In addition, British Euro-skeptics often find it extremely difficult to reconcile the benefits of the current status-quo that is EU’s civil-law legal system, with the UK’s traditional common-law system. EU Criminal Law overrides national provisions, regardless of opposition from local governments. All breaches of EU law are subject to sanctions that can be imposed by the EU Commission, an un-elected body in Brussels, which also has the right to propose and define what those criminal sanctions will be by definition (with a majority vote of Council of Members needed).
The above is an example of how as a supra-national institution, the EU is not always making unanimous decisions or implementing policy that is accommodating of all. It would be dangerous to make such an assumption by implying it. While current governments of the day can be said to be pro-EU, opposition and dissent do exist, even within veteran states, at both political and civil society levels.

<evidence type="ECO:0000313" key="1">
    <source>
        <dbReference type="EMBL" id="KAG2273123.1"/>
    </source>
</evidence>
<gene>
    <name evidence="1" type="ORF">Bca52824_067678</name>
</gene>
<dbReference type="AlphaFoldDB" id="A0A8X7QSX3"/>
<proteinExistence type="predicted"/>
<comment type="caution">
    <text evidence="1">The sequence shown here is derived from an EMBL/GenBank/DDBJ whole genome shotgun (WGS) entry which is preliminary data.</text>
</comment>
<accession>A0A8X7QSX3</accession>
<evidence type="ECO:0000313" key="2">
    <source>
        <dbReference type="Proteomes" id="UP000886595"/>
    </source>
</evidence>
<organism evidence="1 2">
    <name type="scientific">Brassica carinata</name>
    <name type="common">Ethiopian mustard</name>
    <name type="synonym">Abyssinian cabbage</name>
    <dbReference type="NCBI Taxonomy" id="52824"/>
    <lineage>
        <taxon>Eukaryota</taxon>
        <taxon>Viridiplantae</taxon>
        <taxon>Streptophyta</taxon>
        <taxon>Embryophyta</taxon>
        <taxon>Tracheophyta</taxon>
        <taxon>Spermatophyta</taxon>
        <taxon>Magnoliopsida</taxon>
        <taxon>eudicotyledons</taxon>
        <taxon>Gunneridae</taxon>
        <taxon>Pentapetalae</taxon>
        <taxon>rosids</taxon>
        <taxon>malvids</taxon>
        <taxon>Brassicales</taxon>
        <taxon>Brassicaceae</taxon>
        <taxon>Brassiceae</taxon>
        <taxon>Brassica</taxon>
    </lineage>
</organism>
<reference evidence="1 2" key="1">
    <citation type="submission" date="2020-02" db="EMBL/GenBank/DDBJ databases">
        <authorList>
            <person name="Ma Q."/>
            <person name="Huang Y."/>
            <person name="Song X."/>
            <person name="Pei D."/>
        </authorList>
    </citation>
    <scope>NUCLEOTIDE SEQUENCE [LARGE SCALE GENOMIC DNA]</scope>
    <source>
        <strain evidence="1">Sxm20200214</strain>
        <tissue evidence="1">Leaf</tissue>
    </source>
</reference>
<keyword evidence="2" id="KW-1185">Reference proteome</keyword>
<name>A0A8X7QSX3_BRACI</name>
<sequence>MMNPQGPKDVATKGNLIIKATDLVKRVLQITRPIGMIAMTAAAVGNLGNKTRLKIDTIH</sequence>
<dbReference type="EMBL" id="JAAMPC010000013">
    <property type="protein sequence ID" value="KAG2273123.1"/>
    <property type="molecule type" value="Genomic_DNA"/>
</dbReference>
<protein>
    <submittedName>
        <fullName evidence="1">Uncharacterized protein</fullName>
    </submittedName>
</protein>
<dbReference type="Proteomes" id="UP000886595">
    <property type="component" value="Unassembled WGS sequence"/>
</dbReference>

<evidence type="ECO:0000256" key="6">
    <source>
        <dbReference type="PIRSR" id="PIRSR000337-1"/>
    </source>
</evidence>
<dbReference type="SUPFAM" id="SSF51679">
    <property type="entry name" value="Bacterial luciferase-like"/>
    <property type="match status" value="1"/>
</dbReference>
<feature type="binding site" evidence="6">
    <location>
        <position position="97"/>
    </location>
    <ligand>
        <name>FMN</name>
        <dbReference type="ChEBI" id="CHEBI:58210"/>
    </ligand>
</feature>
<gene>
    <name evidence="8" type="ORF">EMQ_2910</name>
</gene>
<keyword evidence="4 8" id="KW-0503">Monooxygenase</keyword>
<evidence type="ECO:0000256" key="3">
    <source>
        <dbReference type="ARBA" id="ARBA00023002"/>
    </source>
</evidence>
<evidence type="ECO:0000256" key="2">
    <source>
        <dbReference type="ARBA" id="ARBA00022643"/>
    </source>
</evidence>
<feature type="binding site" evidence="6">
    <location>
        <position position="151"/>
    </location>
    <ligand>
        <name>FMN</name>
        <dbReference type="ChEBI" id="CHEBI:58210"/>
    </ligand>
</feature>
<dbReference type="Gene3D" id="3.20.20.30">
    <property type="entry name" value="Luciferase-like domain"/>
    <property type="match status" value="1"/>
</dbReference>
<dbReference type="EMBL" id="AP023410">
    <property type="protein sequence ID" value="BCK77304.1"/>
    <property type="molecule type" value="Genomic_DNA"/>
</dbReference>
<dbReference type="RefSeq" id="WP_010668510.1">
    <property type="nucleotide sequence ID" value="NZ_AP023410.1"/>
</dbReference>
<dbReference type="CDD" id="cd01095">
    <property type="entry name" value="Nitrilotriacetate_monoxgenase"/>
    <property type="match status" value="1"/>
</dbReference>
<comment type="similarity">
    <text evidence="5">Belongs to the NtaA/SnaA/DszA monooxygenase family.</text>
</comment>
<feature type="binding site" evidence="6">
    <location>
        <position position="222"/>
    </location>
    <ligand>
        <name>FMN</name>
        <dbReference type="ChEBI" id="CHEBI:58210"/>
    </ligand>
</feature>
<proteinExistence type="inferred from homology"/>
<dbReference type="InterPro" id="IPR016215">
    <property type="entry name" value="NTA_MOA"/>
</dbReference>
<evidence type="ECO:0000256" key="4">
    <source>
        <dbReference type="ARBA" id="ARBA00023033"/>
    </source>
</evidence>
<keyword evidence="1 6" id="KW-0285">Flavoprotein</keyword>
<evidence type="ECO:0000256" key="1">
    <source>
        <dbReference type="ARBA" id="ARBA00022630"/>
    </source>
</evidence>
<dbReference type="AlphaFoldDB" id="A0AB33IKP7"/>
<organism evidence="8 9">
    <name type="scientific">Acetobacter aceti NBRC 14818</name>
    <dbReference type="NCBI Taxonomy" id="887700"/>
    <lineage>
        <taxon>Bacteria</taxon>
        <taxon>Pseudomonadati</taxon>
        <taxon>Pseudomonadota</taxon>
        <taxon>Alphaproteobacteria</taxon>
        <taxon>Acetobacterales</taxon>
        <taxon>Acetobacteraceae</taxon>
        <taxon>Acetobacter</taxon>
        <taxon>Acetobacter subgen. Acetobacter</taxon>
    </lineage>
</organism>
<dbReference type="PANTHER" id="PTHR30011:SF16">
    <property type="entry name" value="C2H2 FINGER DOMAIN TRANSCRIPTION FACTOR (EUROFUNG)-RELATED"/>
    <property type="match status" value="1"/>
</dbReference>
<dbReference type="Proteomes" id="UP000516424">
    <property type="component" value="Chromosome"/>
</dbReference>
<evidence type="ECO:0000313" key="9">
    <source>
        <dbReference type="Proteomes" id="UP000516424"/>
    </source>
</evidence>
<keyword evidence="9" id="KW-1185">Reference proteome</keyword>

Questioning EU’s future prospects is an exercise bound to introduce arguments from both Euro-skeptics as well as EU proponents. However, given current “policy” approaches that adopt measures more akin to imposed dictatorship, dissatisfaction either from old member states or newly accessed member states is bound to, in the future, undermine the traditional EU objective of uniting to reinforce national commitments that provide and oversee all “essential services” – as dictated by accompanying political mandates.
The EU constantly echoes those principles on paper. In reality, the truth points into other directions, directions that are not “consociational” or “accommodating” in nature, but rather disappointingly, the opposite.